US Pharm. 2019;44(6):13-14

Nonadherence Is a Pervasive Problem

Medication adherence is the act of taking medication as prescribed by a physician. This includes consistently taking the proper dose, at the correct time, and for the recommended length of time. However, more than 50% of people do not take their medication exactly as directed by their doctor, resulting in poor outcomes, reduced quality of life, increased hospitalization, and soaring healthcare costs. This phenomenon, known as medication nonadherence (MNA), is a significant healthcare focus and the inspiration for a variety of products and techniques developed with the aim of improving medication adherence and, ultimately, improving healthcare outcomes.  

Reasons for Not Taking Medication as Prescribed

Many people may be challenged by communicating adherence barriers to their healthcare team or are unaware of the health consequences of nonadherence. The reasons for MNA are different for each person but commonly include not understanding the instructions, inability to pay for medication, confusion about dosing schedule, mistaking one drug for another drug, no longer feeling symptoms, not understanding the reasons for taking the medication, and unpleasant side effects.

Having a process to both identify and rectify MNA should be part of the overall treatment plan for patients with acute and chronic illnesses dependent on medication. Fortunately, there are several medication-adherence strategies available today, and more to come as our understanding and technology advance.

Creating an Adherence-Conducive Atmosphere

There is no need to feel ashamed by asking a pharmacist for help understanding medication, including the reasons why it was prescribed, how it should be taken, and the expected side effects. Your pharmacist should maintain a blame-free environment and provide positive support for your health goals. The pharmacist and physician can potentially switch a medication that is causing unpleasant side effects, change the dose timing to work for your schedule, and find cost savings with manufacturer discounts or generic alternatives.

Tools to Help Organize and Remind

Medication adherence becomes more complicated when multiple medications are prescribed, and it is made even more challenging when the dosing schedules differ among them. Elderly patients with chronic diseases can be taking seven or more different medications at a time. Systems that remind people when it is time to take their medication can prove helpful for medication adherence.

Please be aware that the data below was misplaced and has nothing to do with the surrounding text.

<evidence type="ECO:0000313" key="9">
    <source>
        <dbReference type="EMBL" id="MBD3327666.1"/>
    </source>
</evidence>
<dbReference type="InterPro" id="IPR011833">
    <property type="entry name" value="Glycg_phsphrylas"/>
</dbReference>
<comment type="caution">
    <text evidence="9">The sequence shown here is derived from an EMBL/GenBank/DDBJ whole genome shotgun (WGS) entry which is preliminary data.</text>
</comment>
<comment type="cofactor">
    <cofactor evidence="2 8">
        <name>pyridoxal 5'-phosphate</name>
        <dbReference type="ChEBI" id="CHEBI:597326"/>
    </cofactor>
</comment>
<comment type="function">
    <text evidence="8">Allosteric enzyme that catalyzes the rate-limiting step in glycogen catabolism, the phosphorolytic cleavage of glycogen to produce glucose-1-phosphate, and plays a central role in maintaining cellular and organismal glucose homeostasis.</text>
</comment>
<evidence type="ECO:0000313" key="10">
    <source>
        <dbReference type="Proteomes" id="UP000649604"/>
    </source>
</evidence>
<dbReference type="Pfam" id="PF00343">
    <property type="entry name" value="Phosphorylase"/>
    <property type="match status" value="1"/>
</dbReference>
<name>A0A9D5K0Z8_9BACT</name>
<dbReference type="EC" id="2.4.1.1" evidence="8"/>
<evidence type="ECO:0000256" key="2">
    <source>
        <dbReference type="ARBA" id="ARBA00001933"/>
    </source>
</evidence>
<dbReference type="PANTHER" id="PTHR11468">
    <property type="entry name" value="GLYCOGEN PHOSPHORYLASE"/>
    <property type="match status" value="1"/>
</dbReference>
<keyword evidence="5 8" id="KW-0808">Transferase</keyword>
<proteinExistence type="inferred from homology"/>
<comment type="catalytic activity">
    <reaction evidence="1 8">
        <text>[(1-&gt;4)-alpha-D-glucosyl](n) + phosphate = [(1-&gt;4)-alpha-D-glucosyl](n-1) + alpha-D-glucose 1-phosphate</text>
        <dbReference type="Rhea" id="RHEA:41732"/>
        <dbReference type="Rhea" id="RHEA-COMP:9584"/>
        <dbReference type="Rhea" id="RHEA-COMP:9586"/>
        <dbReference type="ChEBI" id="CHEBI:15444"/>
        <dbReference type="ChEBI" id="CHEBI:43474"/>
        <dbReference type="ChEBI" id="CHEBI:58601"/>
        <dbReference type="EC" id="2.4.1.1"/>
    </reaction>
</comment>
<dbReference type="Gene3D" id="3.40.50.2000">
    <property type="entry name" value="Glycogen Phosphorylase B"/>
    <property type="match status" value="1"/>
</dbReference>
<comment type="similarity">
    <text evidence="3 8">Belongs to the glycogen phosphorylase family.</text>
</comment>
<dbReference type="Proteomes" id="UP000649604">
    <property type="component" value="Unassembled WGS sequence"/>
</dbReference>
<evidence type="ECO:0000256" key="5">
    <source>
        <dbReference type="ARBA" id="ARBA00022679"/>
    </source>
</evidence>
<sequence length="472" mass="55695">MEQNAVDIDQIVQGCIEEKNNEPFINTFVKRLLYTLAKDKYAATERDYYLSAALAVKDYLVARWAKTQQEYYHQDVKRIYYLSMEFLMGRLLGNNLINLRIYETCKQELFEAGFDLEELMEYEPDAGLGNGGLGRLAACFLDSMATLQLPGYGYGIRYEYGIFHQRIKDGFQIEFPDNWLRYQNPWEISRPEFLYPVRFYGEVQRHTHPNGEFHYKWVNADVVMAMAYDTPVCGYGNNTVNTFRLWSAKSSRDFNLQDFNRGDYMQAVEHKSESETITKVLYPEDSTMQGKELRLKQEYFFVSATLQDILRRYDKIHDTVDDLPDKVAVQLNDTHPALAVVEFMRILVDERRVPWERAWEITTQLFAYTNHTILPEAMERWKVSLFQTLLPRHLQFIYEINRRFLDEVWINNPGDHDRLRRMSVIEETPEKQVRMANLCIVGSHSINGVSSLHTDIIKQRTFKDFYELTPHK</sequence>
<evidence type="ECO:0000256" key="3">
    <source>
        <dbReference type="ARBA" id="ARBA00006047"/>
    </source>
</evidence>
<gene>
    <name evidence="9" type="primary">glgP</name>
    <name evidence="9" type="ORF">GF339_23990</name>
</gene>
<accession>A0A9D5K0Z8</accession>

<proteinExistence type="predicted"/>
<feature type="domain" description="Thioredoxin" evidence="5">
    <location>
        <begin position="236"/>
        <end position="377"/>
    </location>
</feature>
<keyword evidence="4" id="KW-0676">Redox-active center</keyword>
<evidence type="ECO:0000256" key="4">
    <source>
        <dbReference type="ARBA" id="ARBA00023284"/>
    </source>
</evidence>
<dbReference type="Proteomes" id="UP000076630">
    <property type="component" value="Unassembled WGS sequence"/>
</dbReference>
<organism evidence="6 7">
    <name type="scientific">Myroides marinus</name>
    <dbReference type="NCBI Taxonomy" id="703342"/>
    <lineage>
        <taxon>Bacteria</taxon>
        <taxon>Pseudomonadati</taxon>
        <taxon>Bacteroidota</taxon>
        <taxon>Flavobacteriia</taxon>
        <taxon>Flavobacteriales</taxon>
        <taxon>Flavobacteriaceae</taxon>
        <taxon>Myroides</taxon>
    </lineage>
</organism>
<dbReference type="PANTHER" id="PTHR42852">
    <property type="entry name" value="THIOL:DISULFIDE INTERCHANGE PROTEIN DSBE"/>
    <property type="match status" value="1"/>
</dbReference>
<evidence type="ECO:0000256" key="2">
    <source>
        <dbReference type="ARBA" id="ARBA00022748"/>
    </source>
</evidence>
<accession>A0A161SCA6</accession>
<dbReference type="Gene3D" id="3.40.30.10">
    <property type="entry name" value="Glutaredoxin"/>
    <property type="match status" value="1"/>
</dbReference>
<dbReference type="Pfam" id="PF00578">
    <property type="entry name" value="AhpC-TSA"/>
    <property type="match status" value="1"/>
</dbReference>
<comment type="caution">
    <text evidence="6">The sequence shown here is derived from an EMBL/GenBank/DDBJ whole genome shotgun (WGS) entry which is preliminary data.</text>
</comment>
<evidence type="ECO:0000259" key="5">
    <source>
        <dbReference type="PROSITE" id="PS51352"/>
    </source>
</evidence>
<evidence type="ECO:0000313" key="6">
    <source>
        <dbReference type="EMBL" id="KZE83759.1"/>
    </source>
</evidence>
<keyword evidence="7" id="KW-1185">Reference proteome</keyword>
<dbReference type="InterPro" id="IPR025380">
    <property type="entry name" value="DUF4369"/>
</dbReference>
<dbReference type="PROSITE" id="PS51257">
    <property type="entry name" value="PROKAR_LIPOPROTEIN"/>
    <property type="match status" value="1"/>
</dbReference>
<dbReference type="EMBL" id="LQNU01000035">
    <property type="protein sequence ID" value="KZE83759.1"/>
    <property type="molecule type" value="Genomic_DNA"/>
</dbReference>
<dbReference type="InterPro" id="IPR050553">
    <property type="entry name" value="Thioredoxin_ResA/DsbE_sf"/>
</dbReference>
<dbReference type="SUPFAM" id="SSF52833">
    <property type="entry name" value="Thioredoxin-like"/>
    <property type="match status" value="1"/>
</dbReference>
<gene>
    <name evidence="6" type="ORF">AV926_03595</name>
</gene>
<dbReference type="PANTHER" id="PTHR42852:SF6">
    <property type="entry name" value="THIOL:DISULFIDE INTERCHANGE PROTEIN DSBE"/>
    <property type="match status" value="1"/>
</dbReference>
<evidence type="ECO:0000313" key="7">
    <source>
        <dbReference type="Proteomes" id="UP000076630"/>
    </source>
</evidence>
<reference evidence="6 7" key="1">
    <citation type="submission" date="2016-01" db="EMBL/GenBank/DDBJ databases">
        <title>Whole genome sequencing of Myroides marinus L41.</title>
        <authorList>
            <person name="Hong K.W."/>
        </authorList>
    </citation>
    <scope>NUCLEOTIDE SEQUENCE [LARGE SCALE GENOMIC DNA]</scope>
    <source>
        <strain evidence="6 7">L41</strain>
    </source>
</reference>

A low-tech option that has been used for decades is a plastic pill organizer. This adherence tool helps sort medications by day, and can also include multiple dosing times each day. Organizing medications using simple, plastic pillboxes minimize the chances that a dose will be missed and will also serve as a visual reminder that the medication was or was not taken at its prescribed date and time. Because prescription drugs will be removed from their original bottles with identification labels, there is a risk of confusing different medications. To identify a medication outside of its labeled bottle, you can use online resources such as the Pill Identifier from Be sure to keep your pill organizer in a spot where you will be reminded to take your medication throughout the day.

Leveraging Technology to Improve Adherence

Some versions of pill organizers have added high-tech features that further support medication adherence, such as alarms that can be scheduled to go off at the recommended dosing times, containers that flash as a visual reminder to take medications, and some that automatically dispense medication into a dosing cup at the correct time.

As many as 77% of people in the United States have a smartphone, which opens up a world of possibilities for medication-adherence support tools. Some pill containers can also synchronize with applications on a smartphone to automatically remind the user to take their medication. Additionally, these tools can help track if medications were already taken and how frequently. They can also be used to track symptoms and side effects.

Some applications, such as MediSafe, even have pill-identification capabilities that allow the person to differentiate a medication from others by shape, size, and color.

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